Eleventh installment in a series exploring very important people in my life.
Let me start explaining how this will work: I listed 65 idols of mine. Every Friday (with the exception of those reserved for the Rock Chain posts) I’ll draw one of the names (following a system that it’s really not important to be explained here) and talk about it.
Therefore, the order in which the names will appear doesn’t necessarily shows where they rank in my preference.
As a final introductory note, this is also not a biography article. I’ll just write how I feel about people represented in it, their talent and their importance in my life.
Keeping up with the World Cup, nothing more fitting than talking about the second greatest soccer player ever; one that left his indelible mark in the tournament. And I swear to God that his name was drawn from the ballot by pure coincidence.
Controversial in the same proportion that he is talented, Diego Armando Maradona Franco was born 30 October 1960 in Lanús, Buenos Aires Province. He had a rather poor and rough childhood and went on to capture the hearts of an entire country.
He took Argentina to a World Cup title by himself in 1986 and then to the final game against West Germany in 1990 (where they lost in controversial circumstances). He took a team from a poor Italian city (Naples) to world recognition winning two national titles, one UEFA European title and National Cup and one National Supercup.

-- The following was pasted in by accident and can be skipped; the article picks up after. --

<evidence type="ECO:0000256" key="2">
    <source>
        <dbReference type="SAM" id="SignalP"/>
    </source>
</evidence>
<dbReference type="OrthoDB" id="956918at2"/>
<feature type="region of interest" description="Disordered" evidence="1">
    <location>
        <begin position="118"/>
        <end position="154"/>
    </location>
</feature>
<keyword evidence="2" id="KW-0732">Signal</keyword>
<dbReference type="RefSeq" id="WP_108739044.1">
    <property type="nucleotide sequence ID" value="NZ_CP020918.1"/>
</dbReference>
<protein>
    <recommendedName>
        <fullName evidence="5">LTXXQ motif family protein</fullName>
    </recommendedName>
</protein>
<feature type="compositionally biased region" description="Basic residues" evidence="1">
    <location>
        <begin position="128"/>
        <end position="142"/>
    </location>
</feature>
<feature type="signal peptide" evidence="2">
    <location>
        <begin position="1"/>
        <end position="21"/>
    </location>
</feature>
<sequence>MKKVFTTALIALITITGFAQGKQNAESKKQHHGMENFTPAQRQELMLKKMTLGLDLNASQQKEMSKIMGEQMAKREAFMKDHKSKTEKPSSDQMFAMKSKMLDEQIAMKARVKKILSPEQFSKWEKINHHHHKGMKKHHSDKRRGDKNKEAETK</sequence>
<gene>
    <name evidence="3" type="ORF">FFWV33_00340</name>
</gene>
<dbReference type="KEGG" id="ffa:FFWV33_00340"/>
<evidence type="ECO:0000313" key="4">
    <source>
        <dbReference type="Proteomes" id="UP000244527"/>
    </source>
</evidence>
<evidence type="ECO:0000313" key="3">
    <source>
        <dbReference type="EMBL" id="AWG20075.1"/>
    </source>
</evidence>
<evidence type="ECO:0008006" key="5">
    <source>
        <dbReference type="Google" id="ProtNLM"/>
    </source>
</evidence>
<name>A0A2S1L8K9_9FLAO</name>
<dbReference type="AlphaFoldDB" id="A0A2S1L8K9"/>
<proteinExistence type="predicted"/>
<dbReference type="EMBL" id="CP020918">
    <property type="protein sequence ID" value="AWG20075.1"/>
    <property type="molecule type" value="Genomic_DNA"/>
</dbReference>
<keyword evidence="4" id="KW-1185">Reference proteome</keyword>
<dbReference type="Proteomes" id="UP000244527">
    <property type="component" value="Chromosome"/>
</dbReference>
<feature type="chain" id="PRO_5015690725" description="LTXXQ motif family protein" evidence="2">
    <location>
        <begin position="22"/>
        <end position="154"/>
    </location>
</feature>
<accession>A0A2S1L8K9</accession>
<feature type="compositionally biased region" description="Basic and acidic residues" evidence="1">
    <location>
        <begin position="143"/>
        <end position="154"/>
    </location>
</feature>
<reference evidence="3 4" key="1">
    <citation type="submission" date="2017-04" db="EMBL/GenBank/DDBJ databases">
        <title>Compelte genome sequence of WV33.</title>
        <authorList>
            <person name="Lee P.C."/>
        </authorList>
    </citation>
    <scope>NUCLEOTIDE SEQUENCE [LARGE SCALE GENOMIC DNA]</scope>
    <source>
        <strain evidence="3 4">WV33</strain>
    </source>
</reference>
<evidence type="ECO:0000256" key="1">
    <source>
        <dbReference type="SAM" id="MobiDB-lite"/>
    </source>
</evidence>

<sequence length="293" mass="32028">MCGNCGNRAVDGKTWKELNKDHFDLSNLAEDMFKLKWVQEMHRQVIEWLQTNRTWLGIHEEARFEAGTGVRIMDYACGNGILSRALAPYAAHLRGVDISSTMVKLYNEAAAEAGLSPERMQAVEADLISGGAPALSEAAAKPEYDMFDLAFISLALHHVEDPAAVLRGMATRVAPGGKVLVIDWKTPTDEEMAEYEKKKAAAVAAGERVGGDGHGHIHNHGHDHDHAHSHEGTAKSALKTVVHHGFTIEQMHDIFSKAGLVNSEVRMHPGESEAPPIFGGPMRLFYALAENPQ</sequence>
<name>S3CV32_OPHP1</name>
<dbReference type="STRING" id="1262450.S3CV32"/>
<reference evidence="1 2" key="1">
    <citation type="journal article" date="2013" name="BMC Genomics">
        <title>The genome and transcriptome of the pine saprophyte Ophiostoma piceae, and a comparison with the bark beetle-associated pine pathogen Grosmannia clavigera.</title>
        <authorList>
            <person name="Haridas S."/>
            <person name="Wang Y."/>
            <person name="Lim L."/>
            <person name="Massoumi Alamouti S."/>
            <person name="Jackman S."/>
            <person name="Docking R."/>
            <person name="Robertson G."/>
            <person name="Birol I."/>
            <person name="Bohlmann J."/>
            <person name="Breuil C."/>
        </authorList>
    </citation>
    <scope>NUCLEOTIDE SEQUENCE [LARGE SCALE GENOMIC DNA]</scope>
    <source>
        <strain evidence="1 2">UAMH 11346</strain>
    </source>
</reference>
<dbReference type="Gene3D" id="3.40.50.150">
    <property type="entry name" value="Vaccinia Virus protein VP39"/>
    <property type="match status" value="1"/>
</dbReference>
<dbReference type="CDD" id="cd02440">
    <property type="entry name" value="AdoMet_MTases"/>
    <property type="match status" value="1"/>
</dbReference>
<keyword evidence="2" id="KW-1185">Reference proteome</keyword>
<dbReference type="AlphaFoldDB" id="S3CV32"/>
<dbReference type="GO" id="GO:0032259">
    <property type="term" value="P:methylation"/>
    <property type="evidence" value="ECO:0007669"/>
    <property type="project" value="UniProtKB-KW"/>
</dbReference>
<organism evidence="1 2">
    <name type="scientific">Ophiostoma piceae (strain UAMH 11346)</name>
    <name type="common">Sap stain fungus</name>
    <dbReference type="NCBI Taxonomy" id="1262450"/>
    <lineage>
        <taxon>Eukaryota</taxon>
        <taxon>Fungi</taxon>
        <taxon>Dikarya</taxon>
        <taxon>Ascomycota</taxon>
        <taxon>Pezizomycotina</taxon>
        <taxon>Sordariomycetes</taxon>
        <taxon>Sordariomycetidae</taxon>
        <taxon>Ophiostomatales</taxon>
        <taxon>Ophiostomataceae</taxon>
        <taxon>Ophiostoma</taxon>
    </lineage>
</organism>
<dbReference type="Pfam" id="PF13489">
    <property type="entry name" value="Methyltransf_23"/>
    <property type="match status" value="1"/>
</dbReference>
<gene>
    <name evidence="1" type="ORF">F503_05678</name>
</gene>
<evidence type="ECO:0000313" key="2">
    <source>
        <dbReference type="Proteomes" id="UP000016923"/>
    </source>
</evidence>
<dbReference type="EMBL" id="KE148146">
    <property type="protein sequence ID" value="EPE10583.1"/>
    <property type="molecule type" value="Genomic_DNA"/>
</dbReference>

He was involved in scandals involving drugs and the mob and almost everytime he opens up his mouth, 90% of the time he speaks bullshit.
And you know what? I don’t really give a shit. To me what’s important is what he did on the field and there he was the greatest soccer player I ever saw.
His defiant posture against FIFA made him an unwelcome presence for the powers that be and he was cruelly and unfairly expelled from the World Cup in 1994, because his presence would hinder Havelange and Teixeira’s masterplan to make Brazil World Champions once again. And not even if Jesus Christ or Paul McCartney come to me and tell me that that was not the case, I won’t believe it. To me, it was all a set up.
Besides, you gotta understand his impact in my life. I was just kid falling in love with soccer in ’86 when he scored that goal against England and the other two against Belgium. The impact of those goals in my 7 year old mind was immeasurable. Maradona became my idol and not even all the bullshit he talks (especially regarding politics) will ever change that.
Bienvenido, Dom Diego.
Be sure to check out my book “Straight And Lethal”.
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